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What Property Managers Should Know About Changes in Office Space Preferences Photo by Spencer Platt/Getty Images

What Property Managers Should Know About Changes in Office Space Preferences

You’ve probably read about—or experienced yourself—the rapid and watershed changes taking place in the office environment. It is certainly a brave new world as a sea of changes transforms the built environment and renders totally different how we envision office space.

It was interesting, however, to hear those changes mapped by a pair of leading executives from two of the top commercial real estate companies: Paul Schulman, Brookfield Office Properties’ president and COO, and Joseph Stettinius, Cushman & Wakefield’s chief executive of the Americas. The platform for their views was our New York chapter’s recent Asset & Property Management Symposium.

Here are just some takeaways from what was a wide-ranging and riveting conversation (moderated, by the way, by Nick Romito of VTS):

In terms of keeping up with a new age of tenants, Stettinius noted that our stock of buildings—and therefore property managers—is behind the curve. “We tell potential tenants all that’s great about a building environment, and then we tell them that the building’s standard hours are eight to six and that you have to call 24 hours in advance if you need to turn on your HVAC. And by the way, you can’t bring your dog to work.”

“As an industry we have an opportunity to update our policies, procedures and documentation in order to meet 21st century expectations of service and flexibility,” he continued, “and in the next five years there will be a huge evolution in that area. This includes separate metering and giving people a lot more control over their environments.”

Schulman agreed, and added that another challenge to property managers is the densification that creative firms are asking for. “A lot of tenants are downsizing for efficiency,” he said, “going from 300 square feet per person to 150. But while personal space is shrinking, the tenants aren’t getting smaller. They’re supplementing that space with collaborative and social areas.”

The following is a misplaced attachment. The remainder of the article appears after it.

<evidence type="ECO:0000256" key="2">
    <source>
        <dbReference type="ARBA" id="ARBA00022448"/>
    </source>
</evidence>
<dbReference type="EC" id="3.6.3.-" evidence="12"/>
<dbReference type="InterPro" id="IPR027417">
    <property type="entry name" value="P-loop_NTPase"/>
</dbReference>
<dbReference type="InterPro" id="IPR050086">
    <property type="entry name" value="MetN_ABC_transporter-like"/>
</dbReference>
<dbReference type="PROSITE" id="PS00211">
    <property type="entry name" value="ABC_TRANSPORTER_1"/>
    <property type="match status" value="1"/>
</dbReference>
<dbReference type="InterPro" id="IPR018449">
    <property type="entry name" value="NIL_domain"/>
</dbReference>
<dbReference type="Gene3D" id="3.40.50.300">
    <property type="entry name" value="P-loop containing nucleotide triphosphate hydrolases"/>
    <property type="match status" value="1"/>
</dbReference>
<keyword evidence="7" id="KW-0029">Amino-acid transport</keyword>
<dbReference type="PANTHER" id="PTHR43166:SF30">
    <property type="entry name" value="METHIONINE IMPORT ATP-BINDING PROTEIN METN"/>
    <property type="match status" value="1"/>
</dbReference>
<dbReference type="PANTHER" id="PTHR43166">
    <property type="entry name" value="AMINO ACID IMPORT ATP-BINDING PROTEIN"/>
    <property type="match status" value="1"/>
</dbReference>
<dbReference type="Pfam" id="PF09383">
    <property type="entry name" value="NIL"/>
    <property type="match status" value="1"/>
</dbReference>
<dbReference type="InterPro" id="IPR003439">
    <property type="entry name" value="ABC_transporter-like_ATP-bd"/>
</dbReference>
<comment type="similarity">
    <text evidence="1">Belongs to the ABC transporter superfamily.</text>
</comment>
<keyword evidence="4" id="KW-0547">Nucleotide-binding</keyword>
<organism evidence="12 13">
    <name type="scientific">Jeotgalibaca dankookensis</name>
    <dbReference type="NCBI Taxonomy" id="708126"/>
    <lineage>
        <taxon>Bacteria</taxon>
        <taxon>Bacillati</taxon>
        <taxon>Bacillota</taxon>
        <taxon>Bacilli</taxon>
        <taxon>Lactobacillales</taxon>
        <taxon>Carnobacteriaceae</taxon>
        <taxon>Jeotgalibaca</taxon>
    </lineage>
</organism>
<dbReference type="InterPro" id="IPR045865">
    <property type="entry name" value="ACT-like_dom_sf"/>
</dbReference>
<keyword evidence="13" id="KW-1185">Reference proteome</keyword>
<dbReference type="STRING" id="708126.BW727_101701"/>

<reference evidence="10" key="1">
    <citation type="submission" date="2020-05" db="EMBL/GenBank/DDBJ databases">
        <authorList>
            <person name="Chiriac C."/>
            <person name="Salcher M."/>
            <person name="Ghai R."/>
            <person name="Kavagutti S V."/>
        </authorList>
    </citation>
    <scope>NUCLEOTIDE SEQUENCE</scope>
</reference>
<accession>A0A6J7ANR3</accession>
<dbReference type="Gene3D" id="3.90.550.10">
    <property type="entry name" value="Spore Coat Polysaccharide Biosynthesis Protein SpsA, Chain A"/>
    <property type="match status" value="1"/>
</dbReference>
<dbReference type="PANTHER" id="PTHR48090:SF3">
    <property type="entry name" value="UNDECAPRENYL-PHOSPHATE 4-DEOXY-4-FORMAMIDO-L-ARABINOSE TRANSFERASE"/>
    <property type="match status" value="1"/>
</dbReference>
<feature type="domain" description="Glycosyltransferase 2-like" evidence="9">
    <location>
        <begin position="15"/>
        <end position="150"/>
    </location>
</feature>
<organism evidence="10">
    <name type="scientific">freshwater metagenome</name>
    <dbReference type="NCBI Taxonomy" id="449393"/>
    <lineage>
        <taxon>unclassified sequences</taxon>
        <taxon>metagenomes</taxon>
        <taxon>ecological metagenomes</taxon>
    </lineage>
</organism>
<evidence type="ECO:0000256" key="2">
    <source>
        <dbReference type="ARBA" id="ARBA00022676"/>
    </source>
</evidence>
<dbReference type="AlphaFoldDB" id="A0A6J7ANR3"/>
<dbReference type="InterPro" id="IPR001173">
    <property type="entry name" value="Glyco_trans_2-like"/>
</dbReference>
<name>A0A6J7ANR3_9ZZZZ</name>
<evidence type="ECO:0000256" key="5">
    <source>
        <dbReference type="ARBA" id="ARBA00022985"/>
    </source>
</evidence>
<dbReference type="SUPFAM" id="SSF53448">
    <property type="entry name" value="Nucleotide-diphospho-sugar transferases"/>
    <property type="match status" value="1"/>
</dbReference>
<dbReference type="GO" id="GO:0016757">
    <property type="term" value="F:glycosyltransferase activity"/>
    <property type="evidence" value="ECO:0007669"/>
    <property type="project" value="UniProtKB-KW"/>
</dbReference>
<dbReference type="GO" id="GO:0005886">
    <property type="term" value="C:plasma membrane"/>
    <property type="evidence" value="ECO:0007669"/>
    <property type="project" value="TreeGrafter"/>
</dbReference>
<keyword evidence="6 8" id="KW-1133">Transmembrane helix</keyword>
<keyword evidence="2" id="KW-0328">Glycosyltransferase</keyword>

“The challenge to owners and managers is densification,” he continued. “It’s a condition that will tax our elevators and our other building systems. And it changes how we look at our buildings, and even how we’re buying assets.”

Schulman added that this change alone is bringing in a new set of acquisition criteria, “that we never had to consider before.”

When asked what the biggest influence on office buildings will be in the next five years, Stettinius noted that it will be two-fold: including new driving concepts and mobile phones. For the former, he said that parking structures are incredibly expensive to construct, but driverless cars and such services as Uber may make them a thing of the past, although, “local city regulations will probably lag behind the trend.”

Both Stettinius and Schulman agreed that in tandem with the move away from cars, building developers and managers will have to face the question of bike storage, a growing trend even now. In fact, Schulman pointed out that “applications for driver’s licenses have decreased dramatically in the past five years.”

Mobile phones, incredibly, may be one area where tenants too are behind the curve. “It’s amazing to me that tenants today still look to phone systems that will cost six, if not seven, figures,” said the C&W executive. “In 10 years, they won’t even exist.”

For Schulman, the biggest trend is urbanization. “Everybody thought cities would be dead because workers were going to telecommute,” he said. “We’re finding that the trends are all pointing the other way—toward city centers. But rampant urbanization is putting severe stresses on our infrastructures and on our school systems.”

Schulman pointed to Washington, DC, where the metro rail system was recently shut down for a full work day. Such “cities that don’t continuously invest in their infrastructure,” will be on the losing end of the next wave of growth.

However the problems are solved, they’re here and the industry will rise to the opportunities they present. As Joe Stettinius put it, “We’re in an era of change equal to the industrial revolution. It’s the most exciting time to be in our industry.”

Certainly the implications are huge for building managers. And like the above-mentioned cities, those who stay ahead of this great coming wave are those who will succeed.

With more than 30 years of property management experience, Chris Mellen, CPM, is 2016 president of the Institute of Real Estate Management. Mellen is also vice president of property management for the Boston-based Simon Companies, supervising the day-to-day operations of all properties in the firm’s portfolio.

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